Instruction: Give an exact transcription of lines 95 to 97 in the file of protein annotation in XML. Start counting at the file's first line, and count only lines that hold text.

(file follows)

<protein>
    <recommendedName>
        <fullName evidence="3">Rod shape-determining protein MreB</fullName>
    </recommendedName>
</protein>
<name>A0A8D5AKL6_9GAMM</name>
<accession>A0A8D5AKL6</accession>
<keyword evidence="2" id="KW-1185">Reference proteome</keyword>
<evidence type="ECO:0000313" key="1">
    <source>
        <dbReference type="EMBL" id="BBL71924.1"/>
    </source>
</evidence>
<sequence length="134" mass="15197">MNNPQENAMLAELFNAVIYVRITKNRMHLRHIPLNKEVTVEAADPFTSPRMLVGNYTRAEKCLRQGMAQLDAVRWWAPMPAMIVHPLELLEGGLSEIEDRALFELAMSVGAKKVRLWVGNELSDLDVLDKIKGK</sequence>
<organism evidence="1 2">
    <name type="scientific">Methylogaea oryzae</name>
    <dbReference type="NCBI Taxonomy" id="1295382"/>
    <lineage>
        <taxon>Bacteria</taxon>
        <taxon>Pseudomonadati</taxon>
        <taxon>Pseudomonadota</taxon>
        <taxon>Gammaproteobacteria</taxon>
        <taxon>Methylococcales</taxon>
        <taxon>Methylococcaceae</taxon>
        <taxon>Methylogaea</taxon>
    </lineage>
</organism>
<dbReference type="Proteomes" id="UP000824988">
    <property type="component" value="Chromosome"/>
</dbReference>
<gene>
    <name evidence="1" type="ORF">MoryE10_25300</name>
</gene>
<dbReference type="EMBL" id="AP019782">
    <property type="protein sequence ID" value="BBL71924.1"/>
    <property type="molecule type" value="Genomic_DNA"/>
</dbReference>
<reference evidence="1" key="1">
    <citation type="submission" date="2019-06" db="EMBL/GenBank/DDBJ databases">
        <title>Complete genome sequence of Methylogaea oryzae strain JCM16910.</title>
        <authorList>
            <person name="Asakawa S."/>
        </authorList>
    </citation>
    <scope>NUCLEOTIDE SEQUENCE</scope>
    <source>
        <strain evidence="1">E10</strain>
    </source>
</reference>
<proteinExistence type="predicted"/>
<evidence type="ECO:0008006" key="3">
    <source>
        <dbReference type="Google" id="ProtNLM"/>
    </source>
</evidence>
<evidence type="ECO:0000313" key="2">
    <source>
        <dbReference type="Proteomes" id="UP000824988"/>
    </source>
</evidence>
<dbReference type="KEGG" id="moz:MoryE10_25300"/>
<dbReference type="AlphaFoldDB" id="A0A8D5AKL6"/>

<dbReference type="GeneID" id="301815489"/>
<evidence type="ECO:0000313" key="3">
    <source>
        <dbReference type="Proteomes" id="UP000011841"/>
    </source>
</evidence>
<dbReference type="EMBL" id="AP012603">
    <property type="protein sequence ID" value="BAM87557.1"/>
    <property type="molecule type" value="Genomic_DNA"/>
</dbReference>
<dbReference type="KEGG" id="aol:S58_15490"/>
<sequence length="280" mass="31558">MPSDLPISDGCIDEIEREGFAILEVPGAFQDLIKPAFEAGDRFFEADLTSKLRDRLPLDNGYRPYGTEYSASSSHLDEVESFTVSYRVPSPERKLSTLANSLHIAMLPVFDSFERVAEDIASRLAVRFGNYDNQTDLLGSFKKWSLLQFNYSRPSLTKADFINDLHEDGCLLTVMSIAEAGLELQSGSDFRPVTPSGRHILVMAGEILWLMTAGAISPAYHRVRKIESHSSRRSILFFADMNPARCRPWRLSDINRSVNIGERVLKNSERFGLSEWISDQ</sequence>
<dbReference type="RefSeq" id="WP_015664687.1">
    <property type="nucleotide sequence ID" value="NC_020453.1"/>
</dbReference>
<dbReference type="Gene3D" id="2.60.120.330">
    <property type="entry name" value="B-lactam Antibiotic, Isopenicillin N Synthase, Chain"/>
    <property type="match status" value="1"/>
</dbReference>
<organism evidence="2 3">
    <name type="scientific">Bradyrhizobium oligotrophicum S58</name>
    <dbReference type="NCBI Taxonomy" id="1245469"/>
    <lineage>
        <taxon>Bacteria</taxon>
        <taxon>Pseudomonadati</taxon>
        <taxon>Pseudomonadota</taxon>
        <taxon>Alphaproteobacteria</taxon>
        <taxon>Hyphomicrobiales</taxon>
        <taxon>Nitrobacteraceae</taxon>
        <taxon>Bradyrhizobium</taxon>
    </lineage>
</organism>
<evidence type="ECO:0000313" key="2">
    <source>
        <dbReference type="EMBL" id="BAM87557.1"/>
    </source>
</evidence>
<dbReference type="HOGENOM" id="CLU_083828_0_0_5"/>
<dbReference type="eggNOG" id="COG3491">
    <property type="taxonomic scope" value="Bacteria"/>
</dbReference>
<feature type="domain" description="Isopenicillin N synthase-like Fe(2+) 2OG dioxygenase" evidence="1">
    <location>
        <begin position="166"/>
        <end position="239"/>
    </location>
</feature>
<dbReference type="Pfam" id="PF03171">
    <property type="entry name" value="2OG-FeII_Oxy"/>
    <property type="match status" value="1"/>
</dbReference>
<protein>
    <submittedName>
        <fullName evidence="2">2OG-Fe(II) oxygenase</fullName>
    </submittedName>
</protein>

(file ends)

<evidence type="ECO:0000313" key="2">
    <source>
        <dbReference type="EMBL" id="BAM87557.1"/>